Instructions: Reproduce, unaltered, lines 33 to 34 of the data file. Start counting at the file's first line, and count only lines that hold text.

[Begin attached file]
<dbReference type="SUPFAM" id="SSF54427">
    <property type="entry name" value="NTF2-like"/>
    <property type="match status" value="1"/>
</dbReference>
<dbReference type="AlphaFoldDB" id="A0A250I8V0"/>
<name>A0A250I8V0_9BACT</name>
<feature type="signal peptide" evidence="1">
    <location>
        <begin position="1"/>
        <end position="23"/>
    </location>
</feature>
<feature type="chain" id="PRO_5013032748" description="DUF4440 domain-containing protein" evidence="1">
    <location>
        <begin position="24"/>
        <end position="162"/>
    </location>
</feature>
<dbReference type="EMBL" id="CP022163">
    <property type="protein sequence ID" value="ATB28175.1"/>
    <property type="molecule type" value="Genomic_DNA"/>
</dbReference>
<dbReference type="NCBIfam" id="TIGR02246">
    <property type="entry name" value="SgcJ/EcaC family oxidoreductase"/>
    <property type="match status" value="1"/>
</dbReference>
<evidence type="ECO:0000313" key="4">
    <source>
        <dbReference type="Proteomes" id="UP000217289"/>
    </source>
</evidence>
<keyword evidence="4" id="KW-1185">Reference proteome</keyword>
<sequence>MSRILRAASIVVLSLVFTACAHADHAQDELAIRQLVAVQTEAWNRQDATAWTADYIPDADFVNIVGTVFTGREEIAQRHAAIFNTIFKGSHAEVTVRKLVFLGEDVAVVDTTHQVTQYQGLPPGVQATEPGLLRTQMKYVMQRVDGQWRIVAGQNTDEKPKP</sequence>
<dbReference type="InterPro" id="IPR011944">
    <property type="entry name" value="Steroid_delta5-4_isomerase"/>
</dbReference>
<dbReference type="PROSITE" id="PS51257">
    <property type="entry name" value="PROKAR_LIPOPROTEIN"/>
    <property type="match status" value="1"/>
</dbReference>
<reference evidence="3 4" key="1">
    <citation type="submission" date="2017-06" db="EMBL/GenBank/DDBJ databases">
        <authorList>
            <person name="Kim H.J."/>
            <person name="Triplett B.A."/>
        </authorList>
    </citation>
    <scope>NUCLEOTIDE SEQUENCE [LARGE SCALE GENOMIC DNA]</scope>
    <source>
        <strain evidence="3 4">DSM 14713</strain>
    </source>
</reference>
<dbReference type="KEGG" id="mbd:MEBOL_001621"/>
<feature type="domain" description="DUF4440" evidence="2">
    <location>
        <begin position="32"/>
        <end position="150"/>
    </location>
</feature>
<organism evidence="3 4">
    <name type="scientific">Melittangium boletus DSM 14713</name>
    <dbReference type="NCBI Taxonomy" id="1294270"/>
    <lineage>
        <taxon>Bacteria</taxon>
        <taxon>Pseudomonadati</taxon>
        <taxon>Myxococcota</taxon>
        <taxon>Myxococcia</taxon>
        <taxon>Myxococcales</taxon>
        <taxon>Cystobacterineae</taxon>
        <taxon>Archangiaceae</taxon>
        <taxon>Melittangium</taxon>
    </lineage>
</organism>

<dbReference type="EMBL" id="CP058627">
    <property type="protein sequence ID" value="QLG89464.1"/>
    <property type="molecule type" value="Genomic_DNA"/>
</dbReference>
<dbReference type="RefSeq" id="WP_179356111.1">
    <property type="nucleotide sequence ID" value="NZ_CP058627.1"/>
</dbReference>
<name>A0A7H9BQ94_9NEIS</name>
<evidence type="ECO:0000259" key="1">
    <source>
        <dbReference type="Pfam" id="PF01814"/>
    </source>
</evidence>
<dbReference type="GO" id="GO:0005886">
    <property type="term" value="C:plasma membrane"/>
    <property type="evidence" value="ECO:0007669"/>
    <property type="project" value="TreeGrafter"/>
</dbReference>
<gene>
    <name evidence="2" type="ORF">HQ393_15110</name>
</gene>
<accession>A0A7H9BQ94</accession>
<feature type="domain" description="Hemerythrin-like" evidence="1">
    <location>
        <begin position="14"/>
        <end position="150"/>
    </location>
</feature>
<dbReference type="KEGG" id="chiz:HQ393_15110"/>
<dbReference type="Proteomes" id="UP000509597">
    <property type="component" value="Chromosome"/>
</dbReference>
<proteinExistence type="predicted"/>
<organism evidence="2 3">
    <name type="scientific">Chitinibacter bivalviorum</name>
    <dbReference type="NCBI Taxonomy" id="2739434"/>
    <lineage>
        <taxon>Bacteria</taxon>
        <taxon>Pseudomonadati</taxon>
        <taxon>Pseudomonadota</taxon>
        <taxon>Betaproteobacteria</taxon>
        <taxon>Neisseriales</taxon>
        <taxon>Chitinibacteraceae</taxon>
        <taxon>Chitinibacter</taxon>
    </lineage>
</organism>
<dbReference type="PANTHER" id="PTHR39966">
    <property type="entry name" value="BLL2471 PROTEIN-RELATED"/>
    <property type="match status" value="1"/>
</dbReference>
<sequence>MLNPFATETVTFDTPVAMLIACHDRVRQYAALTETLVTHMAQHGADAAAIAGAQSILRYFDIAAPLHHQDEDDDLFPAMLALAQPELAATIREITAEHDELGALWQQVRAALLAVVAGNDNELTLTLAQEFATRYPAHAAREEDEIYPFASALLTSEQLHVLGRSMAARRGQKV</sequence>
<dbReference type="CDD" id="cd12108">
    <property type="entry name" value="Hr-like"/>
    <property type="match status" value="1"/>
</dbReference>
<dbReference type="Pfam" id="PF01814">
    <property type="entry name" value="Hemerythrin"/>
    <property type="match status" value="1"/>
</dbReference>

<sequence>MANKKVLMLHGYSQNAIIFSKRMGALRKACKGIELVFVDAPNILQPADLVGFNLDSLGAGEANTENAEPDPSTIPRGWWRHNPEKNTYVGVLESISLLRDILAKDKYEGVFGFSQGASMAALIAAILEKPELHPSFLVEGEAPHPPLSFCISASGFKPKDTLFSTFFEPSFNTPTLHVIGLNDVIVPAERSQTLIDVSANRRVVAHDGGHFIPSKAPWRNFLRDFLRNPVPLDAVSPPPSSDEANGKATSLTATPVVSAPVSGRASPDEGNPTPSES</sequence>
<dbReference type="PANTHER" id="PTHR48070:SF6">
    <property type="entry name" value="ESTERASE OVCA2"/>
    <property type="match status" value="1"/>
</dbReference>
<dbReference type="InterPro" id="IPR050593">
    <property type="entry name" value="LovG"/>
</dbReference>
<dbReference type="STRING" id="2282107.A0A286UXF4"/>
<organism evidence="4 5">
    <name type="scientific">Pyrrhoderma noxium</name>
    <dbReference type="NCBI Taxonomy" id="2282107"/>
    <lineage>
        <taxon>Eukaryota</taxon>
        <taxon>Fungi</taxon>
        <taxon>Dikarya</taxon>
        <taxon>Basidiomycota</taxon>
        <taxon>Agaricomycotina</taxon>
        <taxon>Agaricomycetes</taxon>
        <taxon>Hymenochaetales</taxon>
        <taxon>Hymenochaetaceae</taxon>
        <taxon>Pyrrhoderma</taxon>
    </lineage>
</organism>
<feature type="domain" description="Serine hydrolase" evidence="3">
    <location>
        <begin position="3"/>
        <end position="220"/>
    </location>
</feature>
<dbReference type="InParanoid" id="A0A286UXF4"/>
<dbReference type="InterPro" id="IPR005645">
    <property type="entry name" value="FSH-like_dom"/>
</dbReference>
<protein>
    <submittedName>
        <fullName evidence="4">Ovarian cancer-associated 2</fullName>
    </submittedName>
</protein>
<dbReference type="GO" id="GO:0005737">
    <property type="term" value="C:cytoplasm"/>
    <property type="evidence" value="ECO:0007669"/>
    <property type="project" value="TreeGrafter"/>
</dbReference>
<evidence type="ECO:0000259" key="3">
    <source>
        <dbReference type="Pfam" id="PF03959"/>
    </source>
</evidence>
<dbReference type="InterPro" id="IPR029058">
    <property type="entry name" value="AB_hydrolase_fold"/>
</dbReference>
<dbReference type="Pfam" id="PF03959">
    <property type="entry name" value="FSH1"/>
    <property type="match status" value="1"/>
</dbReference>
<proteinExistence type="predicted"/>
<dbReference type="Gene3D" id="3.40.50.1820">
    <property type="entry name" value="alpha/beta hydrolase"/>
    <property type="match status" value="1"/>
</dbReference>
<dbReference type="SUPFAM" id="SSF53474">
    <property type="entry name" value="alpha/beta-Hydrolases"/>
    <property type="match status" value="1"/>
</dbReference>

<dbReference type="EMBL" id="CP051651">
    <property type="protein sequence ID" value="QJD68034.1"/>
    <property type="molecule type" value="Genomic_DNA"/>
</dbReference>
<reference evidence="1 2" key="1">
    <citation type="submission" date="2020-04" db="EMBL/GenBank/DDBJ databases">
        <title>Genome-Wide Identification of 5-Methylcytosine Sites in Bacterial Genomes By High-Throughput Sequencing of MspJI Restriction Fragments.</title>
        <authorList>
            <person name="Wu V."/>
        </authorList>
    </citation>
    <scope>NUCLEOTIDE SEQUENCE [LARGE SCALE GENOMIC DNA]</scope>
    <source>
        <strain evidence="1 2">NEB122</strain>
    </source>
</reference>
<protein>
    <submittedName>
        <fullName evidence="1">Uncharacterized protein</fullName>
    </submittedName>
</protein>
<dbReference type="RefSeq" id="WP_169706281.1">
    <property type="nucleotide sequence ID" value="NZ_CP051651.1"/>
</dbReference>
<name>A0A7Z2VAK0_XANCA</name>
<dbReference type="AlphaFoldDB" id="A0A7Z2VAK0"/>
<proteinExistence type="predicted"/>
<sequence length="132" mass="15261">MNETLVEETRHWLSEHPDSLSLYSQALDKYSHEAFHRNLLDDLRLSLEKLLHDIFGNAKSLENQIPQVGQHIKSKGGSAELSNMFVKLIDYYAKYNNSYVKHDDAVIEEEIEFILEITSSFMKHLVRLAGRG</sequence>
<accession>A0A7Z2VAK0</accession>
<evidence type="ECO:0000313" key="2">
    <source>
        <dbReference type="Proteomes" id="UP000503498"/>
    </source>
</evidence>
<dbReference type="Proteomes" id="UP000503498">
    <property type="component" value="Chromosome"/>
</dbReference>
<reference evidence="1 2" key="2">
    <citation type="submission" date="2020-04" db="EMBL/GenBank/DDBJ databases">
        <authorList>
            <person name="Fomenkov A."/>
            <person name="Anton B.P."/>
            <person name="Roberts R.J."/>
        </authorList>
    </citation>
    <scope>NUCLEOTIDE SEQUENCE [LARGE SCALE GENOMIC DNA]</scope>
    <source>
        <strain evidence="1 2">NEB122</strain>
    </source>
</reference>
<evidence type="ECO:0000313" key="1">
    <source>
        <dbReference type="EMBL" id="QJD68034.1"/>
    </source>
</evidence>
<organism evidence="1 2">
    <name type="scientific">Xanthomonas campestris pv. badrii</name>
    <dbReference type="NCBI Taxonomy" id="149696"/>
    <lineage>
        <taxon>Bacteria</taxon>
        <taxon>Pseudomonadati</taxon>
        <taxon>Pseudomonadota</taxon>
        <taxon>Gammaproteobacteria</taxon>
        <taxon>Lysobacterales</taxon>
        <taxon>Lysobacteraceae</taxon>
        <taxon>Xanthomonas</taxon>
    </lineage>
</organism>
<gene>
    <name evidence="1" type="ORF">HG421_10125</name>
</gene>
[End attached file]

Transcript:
<sequence>MSRILRAASIVVLSLVFTACAHADHAQDELAIRQLVAVQTEAWNRQDATAWTADYIPDADFVNIVGTVFTGREEIAQRHAAIFNTIFKGSHAEVTVRKLVFLGEDVAVVDTTHQVTQYQGLPPGVQATEPGLLRTQMKYVMQRVDGQWRIVAGQNTDEKPKP</sequence>
<dbReference type="InterPro" id="IPR011944">